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Environ Res. 2016 Feb;145:1-8. doi: 10.1016/j.envres.2015.11.013. Epub 2015 Nov 21.

Incidence of nephrolithiasis in relation to environmental exposure to lead and cadmium in a population study.

Author information

1
Studies Coordinating Centre, Research Unit Hypertension and Cardiovascular Epidemiology, KU Leuven Department of Cardiovascular Sciences, University of Leuven, Leuven, Belgium.
2
Studies Coordinating Centre, Research Unit Hypertension and Cardiovascular Epidemiology, KU Leuven Department of Cardiovascular Sciences, University of Leuven, Leuven, Belgium; Department of Internal Medicine, Faculty of Clinical Sciences, College of Health Sciences University of Abuja, Nigeria.
3
Centre for Environmental Sciences, University of Hasselt, Belgium.
4
Studies Coordinating Centre, Research Unit Hypertension and Cardiovascular Epidemiology, KU Leuven Department of Cardiovascular Sciences, University of Leuven, Leuven, Belgium; R&D Group VitaK, Maastricht University, Maastricht, The Netherlands. Electronic address: jan.staessen@med.kuleuven.be.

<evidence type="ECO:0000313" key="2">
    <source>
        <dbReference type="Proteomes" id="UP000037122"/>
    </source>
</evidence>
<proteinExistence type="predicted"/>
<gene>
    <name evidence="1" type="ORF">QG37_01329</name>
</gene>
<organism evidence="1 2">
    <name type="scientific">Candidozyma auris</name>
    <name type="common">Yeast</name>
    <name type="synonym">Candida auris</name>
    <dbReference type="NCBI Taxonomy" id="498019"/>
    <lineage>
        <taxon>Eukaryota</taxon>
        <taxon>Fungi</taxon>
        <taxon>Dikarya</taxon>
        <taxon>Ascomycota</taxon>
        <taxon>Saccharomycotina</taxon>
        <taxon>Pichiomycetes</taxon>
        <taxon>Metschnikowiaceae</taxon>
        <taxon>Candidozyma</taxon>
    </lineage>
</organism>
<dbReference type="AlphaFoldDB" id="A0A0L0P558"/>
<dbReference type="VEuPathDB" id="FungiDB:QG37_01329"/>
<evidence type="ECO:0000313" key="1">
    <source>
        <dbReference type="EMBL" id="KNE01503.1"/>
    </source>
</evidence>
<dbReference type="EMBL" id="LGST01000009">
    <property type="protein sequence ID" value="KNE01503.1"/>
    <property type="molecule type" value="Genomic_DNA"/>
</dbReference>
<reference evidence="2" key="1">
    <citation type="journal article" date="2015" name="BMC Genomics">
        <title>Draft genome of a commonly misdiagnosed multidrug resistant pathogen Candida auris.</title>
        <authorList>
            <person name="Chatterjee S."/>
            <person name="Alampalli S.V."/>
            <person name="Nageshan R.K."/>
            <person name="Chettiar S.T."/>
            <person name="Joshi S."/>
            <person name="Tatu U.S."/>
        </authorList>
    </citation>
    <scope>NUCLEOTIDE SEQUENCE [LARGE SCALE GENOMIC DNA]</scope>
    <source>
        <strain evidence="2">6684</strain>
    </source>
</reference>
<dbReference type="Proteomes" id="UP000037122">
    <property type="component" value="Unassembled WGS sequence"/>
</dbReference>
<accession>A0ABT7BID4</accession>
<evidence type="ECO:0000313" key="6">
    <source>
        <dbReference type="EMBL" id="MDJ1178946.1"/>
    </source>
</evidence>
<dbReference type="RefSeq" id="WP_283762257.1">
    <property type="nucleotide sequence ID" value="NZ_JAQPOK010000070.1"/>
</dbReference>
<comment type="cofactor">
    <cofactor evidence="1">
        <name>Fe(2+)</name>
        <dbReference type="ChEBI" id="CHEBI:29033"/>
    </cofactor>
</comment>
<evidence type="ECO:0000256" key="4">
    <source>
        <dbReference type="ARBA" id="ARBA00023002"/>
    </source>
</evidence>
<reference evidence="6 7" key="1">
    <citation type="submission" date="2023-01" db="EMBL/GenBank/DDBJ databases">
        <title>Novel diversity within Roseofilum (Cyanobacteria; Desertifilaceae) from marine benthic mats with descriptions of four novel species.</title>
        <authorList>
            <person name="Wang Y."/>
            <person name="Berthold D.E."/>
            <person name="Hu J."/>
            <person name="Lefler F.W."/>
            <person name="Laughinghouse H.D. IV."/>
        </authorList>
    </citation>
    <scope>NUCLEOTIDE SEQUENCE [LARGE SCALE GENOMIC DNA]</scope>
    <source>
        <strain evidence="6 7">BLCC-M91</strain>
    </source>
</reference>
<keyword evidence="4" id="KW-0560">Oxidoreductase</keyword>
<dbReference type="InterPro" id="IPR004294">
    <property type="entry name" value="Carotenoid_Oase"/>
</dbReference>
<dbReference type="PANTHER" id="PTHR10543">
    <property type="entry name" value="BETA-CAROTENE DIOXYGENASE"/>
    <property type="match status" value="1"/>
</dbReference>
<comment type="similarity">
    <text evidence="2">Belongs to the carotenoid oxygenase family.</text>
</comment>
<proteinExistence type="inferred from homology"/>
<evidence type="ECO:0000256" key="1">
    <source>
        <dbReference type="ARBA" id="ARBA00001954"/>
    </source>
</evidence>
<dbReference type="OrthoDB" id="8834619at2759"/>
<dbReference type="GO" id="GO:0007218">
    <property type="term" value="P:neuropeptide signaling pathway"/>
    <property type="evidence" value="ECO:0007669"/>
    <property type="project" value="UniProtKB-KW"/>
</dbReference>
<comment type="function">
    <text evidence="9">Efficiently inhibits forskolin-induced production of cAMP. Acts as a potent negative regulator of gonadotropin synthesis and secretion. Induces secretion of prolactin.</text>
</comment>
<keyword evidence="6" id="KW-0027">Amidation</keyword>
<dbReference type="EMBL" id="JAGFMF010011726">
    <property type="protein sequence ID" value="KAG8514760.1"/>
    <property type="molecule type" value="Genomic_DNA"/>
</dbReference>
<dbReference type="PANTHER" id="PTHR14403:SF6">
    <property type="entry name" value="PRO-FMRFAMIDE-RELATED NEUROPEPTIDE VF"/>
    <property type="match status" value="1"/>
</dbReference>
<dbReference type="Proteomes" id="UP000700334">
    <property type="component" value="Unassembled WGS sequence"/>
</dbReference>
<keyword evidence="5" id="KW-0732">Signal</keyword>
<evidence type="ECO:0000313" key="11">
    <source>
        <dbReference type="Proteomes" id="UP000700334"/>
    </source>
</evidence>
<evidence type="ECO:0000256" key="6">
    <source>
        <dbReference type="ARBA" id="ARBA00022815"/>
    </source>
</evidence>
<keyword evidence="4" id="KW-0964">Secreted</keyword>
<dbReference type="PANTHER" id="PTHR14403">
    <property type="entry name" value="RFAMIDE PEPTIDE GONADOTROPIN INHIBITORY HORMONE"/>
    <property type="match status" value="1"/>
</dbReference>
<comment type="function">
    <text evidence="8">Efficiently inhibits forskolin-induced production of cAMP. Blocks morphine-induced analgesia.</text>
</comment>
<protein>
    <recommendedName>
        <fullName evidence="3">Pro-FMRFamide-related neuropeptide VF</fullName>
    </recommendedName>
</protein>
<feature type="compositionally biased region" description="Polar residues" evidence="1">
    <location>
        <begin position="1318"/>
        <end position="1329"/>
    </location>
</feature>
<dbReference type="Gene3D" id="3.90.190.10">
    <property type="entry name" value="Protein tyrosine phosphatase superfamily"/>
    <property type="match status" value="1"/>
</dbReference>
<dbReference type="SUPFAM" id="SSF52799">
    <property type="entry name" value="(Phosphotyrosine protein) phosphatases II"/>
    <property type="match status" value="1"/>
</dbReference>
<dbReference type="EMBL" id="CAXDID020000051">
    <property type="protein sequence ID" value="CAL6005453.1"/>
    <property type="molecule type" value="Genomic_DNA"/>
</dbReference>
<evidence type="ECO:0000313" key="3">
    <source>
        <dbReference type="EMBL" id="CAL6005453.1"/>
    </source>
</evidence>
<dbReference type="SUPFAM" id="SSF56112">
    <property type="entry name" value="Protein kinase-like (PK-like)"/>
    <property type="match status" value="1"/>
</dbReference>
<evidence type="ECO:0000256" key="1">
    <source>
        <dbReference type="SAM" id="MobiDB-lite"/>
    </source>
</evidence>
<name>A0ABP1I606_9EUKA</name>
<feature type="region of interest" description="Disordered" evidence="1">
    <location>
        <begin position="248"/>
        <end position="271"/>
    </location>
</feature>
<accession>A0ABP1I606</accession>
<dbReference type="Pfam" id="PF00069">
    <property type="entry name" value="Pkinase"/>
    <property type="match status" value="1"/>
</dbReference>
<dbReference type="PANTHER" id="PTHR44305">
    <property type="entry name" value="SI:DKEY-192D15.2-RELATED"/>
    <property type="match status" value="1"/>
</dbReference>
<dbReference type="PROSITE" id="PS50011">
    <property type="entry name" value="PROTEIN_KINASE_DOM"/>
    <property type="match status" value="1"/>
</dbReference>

Abstract

Whether environmental exposure to nephrotoxic agents that potentially interfere with calcium homeostasis, such as lead and cadmium, contribute to the incidence of nephrolithiasis needs further clarification. We investigated the relation between nephrolithiasis incidence and environmental lead and cadmium exposure in a general population. In 1302 participants randomly recruited from a Flemish population (50.9% women; mean age, 47.9 years), we obtained baseline measurements (1985-2005) of blood lead (BPb), blood cadmium (BCd), 24-h urinary cadmium (UCd) and covariables. We monitored the incidence of kidney stones until October 6, 2014. We used Cox regression to calculate multivariable-adjusted hazard ratios for nephrolithiasis. At baseline, geometric mean BPb, BCd and UCd was 0.29µmol/L, 9.0nmol/L, and 8.5nmol per 24h, respectively. Over 11.5 years (median), nephrolithiasis occurred in 40 people. Contrasting the low and top tertiles of the distributions, the sex- and age-standardized rates of nephrolithiasis expressed as events per 1000 person-years were 0.68 vs. 3.36 (p=0.0016) for BPb, 1.80 vs. 3.28 (p=0.11) for BCd, and 1.65 vs. 2.95 (p=0.28) for UCd. In continuous analysis, with adjustments applied for sex, age, serum magnesium, and 24-h urinary volume and calcium, the hazard ratios expressing the risk associated with a doubling of the exposure biomarkers were 1.35 (p=0.015) for BPb, 1.13 (p=0.22) for BCd, and 1.23 (p=0.070) for UCd. In conclusion, our results suggest that environmental lead exposure is a risk factor for nephrolithiasis in the general population.

KEYWORDS:

Cadmium; Lead; Nephrolithiasis; Population science; Risk stratification

PMID:
26613344
DOI:
10.1016/j.envres.2015.11.013
[Indexed for MEDLINE]

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